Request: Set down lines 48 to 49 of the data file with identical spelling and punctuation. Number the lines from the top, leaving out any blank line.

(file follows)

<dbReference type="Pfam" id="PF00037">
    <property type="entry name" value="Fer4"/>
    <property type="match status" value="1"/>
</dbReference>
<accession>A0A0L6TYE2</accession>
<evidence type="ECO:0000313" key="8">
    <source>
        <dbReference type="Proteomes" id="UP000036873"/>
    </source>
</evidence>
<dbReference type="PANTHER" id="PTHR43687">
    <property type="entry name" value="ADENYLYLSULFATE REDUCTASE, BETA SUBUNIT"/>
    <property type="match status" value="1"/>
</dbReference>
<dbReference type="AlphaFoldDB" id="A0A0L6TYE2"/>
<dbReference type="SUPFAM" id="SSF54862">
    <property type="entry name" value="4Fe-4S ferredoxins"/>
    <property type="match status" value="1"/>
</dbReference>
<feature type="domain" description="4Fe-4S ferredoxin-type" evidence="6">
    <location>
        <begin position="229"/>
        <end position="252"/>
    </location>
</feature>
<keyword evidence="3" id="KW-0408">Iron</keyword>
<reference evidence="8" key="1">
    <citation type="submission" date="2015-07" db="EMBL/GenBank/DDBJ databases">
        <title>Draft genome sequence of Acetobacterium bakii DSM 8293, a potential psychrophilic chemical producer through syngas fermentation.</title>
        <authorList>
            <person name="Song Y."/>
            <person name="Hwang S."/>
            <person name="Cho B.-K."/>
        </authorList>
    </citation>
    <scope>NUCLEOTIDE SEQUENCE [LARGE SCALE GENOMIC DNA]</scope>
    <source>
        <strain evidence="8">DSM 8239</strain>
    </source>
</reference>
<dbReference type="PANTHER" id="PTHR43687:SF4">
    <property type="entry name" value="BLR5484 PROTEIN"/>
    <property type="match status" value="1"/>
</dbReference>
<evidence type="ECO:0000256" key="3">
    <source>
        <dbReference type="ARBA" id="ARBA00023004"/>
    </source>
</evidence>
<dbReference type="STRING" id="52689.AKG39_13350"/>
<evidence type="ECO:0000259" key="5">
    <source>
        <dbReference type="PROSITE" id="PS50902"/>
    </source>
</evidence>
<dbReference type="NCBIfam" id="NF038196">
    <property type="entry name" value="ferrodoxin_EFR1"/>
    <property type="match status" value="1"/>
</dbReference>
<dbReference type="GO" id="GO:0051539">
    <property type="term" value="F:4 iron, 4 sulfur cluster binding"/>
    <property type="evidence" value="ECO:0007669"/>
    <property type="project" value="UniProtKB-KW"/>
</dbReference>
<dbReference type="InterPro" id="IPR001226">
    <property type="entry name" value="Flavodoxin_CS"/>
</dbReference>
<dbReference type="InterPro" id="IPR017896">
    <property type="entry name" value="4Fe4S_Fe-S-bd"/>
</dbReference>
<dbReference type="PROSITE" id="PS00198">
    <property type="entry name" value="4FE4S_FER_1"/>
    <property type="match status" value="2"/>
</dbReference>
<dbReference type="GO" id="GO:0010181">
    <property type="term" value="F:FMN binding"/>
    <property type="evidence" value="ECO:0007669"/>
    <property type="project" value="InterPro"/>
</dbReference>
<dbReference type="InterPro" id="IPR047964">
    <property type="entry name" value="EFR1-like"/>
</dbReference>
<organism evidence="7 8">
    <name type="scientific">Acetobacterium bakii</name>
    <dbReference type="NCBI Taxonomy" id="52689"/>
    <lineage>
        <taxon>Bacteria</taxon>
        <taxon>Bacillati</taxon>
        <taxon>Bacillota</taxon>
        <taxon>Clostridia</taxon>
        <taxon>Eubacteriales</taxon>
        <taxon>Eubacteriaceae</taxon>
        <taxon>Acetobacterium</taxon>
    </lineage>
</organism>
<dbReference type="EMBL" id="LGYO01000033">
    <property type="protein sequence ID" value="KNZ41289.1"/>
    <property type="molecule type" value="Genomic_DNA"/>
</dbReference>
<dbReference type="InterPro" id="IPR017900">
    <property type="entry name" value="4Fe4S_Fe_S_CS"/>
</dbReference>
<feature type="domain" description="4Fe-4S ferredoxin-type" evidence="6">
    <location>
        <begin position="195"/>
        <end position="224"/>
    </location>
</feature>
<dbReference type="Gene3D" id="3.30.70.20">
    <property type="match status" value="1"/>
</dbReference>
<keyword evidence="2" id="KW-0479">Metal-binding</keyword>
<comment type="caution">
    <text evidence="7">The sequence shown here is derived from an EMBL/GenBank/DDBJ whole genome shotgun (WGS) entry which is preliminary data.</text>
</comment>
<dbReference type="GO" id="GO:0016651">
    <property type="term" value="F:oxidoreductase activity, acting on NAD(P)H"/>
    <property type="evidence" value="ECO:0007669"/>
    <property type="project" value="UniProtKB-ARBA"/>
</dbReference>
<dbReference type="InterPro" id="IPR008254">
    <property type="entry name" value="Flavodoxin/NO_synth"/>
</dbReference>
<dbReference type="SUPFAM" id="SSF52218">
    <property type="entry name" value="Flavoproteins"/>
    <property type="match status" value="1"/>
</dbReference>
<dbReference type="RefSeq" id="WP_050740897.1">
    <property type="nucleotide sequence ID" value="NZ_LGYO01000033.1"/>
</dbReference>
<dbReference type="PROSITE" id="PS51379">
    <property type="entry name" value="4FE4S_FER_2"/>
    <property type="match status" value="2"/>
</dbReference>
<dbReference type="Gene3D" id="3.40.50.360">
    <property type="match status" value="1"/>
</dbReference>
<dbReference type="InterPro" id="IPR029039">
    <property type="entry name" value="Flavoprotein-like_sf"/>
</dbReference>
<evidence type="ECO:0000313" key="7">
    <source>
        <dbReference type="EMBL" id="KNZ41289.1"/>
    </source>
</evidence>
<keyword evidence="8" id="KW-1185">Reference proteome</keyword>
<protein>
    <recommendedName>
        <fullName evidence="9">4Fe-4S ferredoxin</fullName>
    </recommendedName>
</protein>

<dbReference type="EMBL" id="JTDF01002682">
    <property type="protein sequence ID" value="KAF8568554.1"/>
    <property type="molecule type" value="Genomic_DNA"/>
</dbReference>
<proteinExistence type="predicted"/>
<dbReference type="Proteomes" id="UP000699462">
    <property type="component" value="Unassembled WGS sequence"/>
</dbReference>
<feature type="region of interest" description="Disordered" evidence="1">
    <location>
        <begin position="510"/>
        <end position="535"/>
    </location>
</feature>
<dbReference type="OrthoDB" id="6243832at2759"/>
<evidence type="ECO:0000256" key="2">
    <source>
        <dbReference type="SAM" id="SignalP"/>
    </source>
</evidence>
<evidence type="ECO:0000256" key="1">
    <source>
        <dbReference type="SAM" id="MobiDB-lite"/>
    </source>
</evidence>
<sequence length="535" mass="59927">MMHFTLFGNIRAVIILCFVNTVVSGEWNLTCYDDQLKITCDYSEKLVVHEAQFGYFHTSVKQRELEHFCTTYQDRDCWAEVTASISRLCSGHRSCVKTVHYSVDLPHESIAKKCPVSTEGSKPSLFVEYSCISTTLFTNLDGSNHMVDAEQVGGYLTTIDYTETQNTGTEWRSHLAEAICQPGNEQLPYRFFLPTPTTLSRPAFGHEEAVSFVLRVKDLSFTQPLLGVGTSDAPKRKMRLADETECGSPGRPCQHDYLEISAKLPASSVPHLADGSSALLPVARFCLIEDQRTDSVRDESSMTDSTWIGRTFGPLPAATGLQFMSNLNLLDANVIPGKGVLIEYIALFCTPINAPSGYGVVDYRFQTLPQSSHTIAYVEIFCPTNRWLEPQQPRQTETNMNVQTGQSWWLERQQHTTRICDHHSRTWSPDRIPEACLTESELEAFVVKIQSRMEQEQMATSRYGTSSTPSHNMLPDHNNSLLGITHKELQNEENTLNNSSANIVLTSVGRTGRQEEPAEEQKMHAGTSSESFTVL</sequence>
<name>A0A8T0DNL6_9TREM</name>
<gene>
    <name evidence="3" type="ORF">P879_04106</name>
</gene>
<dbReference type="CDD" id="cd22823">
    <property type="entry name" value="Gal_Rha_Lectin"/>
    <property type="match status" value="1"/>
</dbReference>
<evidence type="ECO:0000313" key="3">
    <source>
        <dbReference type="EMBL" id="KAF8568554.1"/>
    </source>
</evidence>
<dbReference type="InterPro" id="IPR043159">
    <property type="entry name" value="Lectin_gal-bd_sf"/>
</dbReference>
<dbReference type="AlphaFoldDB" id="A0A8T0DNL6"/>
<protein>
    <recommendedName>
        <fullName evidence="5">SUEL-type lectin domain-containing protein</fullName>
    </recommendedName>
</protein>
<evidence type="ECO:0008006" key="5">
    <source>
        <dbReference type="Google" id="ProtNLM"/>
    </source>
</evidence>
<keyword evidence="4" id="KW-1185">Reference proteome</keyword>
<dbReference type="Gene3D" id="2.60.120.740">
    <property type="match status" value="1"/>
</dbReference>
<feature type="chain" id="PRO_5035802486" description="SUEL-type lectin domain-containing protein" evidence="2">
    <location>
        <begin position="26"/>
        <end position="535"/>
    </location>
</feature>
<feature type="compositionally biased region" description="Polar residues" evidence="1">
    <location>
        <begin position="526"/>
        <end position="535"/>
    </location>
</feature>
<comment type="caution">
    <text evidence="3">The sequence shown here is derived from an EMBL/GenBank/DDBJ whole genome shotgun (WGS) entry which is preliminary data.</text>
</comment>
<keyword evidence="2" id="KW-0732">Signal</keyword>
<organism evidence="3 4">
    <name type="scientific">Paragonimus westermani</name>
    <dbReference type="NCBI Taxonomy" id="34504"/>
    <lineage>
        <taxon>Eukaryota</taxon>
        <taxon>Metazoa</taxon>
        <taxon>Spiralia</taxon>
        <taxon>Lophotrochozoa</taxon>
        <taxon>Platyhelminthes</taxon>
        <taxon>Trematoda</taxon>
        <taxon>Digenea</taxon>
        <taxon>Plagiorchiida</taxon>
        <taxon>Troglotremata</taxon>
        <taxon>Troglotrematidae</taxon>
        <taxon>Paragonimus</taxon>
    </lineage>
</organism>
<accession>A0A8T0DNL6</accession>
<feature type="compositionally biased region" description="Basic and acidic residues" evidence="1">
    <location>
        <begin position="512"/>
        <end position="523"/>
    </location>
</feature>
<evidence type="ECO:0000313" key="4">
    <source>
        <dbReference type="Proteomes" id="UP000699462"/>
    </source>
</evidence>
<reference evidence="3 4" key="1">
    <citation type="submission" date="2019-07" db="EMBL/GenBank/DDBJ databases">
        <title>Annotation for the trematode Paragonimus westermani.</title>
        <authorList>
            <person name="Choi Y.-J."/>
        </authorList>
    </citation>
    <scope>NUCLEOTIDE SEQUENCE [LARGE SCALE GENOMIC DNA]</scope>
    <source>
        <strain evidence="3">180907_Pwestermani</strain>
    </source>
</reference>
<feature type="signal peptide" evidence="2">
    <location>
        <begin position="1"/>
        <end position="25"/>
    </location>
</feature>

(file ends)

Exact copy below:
    </source>
</evidence>